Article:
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This article is by guest author Ashley Reynolds for CentaurFencing.net. Used with permission.

Electric Fencing in Rotational Grazing

One of the most effective ways to raise horses on a limited plot of land is through rotational grazing.

What Is It?

Rotational grazing is where you divide a field into smaller pastures for your horses to graze. This way you can control how much wear your fields are having to endure. It also prevents overgrazing in the "sweet spots" and huge areas of your field under-grazed.

Why?

Fencing these pastures with permanent fences can cost a significant amount of money and once it has been divided there is no turning back without a significant investment of time, effort, and money. So what can you do?

How?

One of the easiest ways to fence areas off for rotational grazing is by using hotwire or electric fencing. These fences go up quickly and are inexpensive and can be moved and shaped to your desired location in minutes.

You will need:

(Try www.centaurfencing.net for energizers and fencing.)

Below: An electric fence in the form of ribbon "wire."

Electric fence in the form of ribbon wire

Image Attribution: By BLW (Own work) [GFDL (http://www.gnu.org/copyleft/fdl.html), CC-BY-SA-3.0 (http://creativecommons.org/licenses/by-sa/3.0/) or CC BY-SA 2.5-2.0-1.0 (http://creativecommons.org/licenses/by-sa/2.5-2.0-1.0)], via Wikimedia Commons.

Setting Up Rotational Grazing

There are a few things you will want to remember when using electric fencing in this way, however. You will want to make sure that you use a wide ribbon "wire" instead of a single line as it is much more visible to a horse and less likely to be run through. They are also more likely to break should your horse run through them instead of slicing through your horse's chest or wrapping around their legs. You will want to run this with a minimum of a top and bottom strand to maximize visibility although fences of 3-4 strands are preferable.

Setting these fences is easy. You will want to plan out your pasture's layout before buying the supplies to erect the fencing. One easy design that requires the least amount of change is to divide your rectangular field in half with a six to eight foot "lane" down the center. This is where all the paddocks will open to allow you easy access to every paddock and reducing the number of paths being worn into your field.

From there, have the field divided into appropriately sized paddocks for the number of horses you want to place in them. Once this has been designed, plan where the openings will go. This can be easily achieved by using a gate hook. Simply pull on the insulated gate handle, open the wire "gate," and then lead your horse in or out.

Once this has been planned, you can determine what box will work best for you. Make sure you calculate the total fencing used, not just the perimeter, or you will have issues with a loss of voltage. This can be quite disastrous as some horses will occasionally check for a weak spot in the fencing. Once a horse has learned to run through an electric fence it is much harder to retrain them to respect it again.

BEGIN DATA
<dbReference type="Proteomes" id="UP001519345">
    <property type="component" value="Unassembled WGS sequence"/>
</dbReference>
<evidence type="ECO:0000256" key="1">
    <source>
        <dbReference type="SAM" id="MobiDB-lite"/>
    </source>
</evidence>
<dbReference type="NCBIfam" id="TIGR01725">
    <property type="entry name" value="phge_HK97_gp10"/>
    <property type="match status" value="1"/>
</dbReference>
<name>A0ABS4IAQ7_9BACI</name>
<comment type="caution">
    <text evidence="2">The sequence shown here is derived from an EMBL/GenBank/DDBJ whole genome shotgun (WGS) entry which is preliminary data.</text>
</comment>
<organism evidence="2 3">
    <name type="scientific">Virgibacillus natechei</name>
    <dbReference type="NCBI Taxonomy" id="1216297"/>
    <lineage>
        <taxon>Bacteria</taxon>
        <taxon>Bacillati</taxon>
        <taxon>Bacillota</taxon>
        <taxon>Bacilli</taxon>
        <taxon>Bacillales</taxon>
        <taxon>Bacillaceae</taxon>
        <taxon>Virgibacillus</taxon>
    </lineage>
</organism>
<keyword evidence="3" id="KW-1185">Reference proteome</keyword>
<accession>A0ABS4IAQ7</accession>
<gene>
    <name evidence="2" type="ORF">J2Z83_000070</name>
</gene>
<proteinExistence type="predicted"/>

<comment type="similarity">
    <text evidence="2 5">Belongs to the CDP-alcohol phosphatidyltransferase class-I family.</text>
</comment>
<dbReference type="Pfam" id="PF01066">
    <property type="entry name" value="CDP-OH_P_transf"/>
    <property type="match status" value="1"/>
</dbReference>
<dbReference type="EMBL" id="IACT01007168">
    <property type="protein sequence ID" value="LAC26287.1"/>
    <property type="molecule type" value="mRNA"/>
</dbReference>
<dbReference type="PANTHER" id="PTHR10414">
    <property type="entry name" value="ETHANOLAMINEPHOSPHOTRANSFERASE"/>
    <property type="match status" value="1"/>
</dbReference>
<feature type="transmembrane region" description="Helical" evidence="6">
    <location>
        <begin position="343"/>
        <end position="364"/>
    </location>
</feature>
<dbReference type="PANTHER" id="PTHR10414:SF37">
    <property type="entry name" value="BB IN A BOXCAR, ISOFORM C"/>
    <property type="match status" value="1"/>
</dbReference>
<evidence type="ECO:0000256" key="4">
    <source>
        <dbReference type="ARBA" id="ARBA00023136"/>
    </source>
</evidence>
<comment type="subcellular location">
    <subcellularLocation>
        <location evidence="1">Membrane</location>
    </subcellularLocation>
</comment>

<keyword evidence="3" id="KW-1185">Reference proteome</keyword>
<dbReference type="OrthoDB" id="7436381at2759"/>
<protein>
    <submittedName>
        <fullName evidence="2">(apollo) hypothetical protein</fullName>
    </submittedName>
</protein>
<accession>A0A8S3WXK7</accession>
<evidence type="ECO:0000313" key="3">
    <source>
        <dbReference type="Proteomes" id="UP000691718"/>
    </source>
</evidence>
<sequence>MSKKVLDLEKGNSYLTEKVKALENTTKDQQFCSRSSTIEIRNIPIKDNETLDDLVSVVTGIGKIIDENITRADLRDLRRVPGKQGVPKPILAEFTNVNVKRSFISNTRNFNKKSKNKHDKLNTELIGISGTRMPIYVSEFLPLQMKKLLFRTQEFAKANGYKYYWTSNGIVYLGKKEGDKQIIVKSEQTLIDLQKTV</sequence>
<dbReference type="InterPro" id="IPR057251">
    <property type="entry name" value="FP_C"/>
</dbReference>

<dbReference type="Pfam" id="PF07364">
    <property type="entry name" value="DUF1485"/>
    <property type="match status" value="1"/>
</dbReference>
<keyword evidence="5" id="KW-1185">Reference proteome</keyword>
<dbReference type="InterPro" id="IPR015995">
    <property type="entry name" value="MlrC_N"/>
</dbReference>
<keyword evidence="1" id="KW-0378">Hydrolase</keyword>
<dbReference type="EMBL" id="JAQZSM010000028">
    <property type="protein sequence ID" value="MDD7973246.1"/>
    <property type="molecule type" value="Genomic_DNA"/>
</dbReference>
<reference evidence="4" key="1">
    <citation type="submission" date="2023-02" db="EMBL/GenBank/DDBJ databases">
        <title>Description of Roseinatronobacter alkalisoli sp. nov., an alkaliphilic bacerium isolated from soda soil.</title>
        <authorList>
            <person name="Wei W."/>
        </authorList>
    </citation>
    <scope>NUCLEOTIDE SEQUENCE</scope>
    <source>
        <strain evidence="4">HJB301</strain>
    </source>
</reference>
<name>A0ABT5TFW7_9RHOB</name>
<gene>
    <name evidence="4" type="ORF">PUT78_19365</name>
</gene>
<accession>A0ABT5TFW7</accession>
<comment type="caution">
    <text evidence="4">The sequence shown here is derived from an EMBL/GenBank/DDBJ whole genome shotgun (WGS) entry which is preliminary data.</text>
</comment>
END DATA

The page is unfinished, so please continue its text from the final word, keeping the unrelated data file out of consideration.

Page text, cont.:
Setting up the fence is quick and painless in comparison to installing a traditional fence. Often a 10-acre field can be divided into ten 1-acre paddocks in the course of a day with two people.

If you find one of the paddocks is looking quite bare, you can let that paddock rest and use one of the empty paddocks you have created. This type of rotational grazing ensures that your pastures are healthier, greener, and are more productive than if you left the whole pasture open. It is also ideal for horses that are prone to overgrazing or need to have their grass intake limited for medical reasons. You simply use one of the heavily grazed pastures where your horse will still benefit from being outside without the danger of overgrazing. You can also divide the paddocks to limit how much room a horse has if you need to. One useful product for dividing paddocks is the Gallagher Smart Fence.

When This Is Not The Way To Go

This type of fencing is appropriate for foals, mares, and geldings. It is not appropriate for stallions or wild horses as the electric current is not enough of a deterrent. They will still require a minimum of a 5-foot traditional fence made from planks, metal tubing, or other solid materials.

This article was contributed by guest author Ashley Reynolds for CentaurFencing.net and is being used with permission.

About The Author

At CentaurFencing.net they are passionate about horses. As they developed their business, it was their number one goal to provide the best quality products and merchandise at the absolute lowest prices in order to provide each individual horse owner with the opportunity to have a safe and beautiful environment for their horses. Please be sure to visit their website at CentaurFencing.net.

 

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